Sunday 27 November 2016

Fan based game customization (1)

Needless to say I am quite an old Osu player - it's my ninth year in the game already. But being stuck in online games does not imply that I am a pure PC console player. In fact I am a big fan of nintendo, or more precisely a big fan of their traditional game series - Mario, Pokemon, Fire Emblem,...their simple but rich art design [at least, in the old days] fits my taste of partial minimalism, and numerically they each represent a possibility of pushing things to extreme.

...what? You say Pokemon RGB has retarded difficulty that BW players would laugh at, and super mario bros. has repetitive design with obsolete control? Well, newcomers to the gaming world must accept that as a fact or phenomenon when you look into the past. Information is pretty much isolated that you won't have access to various walkthroughs, and it is certainly uneasy to figure all out by yourself [walkthroughs worth real money in the past!]. It is often criticised that the Elite four focused on a single element that is easy to battle against [especially Lance, with his team of dragonite fearing coldness very much], but remember the concept of elemental relation is not widely accepted except for a few games [final fantasy and some more, if any], So discovering those becomes an inherited part of the game -- and it's not obvious either due to the rarity of dragon based pokemon. [Some of those relations makes physical sense actually, like the water-fire-grass cycle, but does dragon type pokemon even make sense in the physical world?] And for Mario...bare in mind that completing a game without save is a different story. You were required to complete all 7 worlds just with 3 lives, so your chance is really limited. It is not like the modern ones [since SMW3] that has finite lives but actually allows you to die infinitely [just press 'continue'] -- you lose your points if you die too many times, but not your actual progress. It is not hard to imagine one losing a number of times in a same stage, so completing the whole game could really be a real challenge. At this point the design and control already do not matter because you're already stuck in the game and you want to perform better and faster ---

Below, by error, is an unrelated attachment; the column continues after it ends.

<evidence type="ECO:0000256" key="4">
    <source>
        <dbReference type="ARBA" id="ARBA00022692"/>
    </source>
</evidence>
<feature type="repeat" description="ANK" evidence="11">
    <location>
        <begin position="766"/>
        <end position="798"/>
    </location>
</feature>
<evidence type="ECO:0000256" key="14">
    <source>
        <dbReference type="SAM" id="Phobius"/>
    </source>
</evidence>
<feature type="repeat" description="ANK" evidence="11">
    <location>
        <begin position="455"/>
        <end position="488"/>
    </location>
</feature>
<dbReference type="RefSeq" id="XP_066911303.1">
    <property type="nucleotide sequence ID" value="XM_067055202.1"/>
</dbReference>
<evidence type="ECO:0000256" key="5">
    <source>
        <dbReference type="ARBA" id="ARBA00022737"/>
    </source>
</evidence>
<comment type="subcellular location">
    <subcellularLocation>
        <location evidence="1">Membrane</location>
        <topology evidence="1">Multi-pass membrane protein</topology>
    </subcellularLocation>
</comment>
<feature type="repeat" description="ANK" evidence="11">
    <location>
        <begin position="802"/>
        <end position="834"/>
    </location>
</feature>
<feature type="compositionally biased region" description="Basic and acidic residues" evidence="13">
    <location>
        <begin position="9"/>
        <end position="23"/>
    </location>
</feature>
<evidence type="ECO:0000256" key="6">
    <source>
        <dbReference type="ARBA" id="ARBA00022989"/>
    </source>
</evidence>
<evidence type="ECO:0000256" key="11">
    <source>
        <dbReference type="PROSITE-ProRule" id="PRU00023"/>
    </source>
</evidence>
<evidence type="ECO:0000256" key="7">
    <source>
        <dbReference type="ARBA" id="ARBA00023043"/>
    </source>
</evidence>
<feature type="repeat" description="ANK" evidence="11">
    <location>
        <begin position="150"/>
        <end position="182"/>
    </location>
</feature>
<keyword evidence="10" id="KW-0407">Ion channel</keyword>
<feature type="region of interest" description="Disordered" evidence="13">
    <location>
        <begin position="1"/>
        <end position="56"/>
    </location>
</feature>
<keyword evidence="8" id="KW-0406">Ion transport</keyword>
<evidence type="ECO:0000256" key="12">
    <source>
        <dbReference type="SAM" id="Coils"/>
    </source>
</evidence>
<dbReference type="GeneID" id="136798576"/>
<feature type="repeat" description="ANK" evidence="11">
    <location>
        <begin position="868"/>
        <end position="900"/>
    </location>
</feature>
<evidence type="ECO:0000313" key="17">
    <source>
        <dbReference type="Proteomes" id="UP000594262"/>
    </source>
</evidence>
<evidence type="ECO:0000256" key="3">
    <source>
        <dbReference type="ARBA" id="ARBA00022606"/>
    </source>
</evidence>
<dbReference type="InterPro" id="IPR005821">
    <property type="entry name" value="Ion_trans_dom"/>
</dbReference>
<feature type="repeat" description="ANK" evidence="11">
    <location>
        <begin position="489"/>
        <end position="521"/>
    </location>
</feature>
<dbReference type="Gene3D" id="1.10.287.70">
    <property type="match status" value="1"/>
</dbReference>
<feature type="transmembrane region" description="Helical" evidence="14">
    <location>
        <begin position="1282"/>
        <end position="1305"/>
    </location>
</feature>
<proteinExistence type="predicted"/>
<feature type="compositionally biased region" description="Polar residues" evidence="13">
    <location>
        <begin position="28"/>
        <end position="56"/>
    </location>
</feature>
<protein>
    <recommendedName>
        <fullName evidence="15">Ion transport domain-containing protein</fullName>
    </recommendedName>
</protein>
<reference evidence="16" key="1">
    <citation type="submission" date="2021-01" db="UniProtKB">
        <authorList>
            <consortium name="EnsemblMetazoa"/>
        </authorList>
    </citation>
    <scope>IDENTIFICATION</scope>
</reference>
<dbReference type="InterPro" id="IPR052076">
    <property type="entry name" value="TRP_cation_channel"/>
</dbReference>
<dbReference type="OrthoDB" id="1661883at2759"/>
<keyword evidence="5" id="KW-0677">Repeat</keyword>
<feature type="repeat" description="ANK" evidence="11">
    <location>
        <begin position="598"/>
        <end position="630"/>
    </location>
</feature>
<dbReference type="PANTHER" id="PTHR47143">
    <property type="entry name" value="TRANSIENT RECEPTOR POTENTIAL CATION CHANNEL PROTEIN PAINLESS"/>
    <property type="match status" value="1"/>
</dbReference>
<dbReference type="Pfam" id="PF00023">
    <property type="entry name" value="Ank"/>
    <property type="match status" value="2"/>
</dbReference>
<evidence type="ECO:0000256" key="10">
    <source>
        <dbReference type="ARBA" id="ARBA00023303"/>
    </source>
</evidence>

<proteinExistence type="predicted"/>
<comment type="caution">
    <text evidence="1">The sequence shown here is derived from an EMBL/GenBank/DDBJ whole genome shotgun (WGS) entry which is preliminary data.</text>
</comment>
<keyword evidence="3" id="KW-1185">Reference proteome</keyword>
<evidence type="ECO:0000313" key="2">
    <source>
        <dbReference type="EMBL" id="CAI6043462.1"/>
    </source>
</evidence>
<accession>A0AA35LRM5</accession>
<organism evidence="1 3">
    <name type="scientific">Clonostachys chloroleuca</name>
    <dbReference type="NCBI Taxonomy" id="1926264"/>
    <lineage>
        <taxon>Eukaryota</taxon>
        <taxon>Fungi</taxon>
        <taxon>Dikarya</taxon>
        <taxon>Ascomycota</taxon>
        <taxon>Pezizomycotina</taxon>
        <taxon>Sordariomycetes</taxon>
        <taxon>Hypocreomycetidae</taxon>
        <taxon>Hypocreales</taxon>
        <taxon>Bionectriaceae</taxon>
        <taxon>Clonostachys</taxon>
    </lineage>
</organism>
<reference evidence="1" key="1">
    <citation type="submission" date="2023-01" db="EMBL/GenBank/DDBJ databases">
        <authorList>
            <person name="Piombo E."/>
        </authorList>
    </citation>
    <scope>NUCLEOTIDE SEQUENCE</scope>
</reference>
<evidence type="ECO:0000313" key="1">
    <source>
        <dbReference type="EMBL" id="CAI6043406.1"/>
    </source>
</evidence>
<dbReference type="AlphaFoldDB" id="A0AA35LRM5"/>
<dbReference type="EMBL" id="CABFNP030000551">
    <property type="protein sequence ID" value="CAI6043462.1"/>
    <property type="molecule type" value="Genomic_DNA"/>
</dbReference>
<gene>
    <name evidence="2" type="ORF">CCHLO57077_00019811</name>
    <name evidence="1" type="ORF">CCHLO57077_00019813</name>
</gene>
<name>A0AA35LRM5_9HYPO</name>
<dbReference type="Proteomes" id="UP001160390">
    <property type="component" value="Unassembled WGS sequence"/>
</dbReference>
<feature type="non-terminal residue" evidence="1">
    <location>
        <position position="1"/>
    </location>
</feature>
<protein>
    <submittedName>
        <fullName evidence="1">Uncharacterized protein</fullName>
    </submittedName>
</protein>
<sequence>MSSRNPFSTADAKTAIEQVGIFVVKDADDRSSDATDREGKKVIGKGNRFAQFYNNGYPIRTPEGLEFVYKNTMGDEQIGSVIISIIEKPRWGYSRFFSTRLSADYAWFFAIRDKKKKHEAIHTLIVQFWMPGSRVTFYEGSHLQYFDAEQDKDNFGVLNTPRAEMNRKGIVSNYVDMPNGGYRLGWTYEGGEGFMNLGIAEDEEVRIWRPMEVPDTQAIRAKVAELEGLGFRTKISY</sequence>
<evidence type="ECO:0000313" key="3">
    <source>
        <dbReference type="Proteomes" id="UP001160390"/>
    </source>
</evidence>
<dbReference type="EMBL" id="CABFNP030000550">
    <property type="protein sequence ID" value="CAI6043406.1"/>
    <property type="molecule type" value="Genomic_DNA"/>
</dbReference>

But that is not what I wanted to talk today. Let us go back to two classic Mario designs - Super Mario Bros. 3 [NES-GBA] and Super Mario World [SNES-GBA]. Despite the fact that they are both in the hall of all-time greatest games, one common feature between the two is that there are a lot of remakes based on the design of these two games, especially the later due to the fact that SNES cartridge can be easily broken. Kaizo who created some trollish superbly hard level has he name named after these kinds of levels - the Kaizo Mario World / Kaizo stage...that soon develops into kind of a standard on what is a well designed stage and what is a trolling stage. Such community contributes a solid part of the retro-gaming, and of course, a solid fanbase of the Mario series. Perhaps inspired by the requests from these gamers, or Nintendo simply ran out of ideas to make new super Mario games, they decided to publish the Super Mario Maker [honestly speaking, Nintendo performed poorly on that year of E3 and SMM is probably the only highlight of it...]. Since then the Mario community inflates quickly and producing stages we have never seen - not only that we have normal stages of difficulty ranging from introductory level to levels with hundreds of moves that requires a extremely narrow time frame typically two or three frames [I am not sure if frame-perfect moves are common though...I am not really a TV console player :/], with different gimmick levels - automated levels, music levels, puzzle levels and a lot more.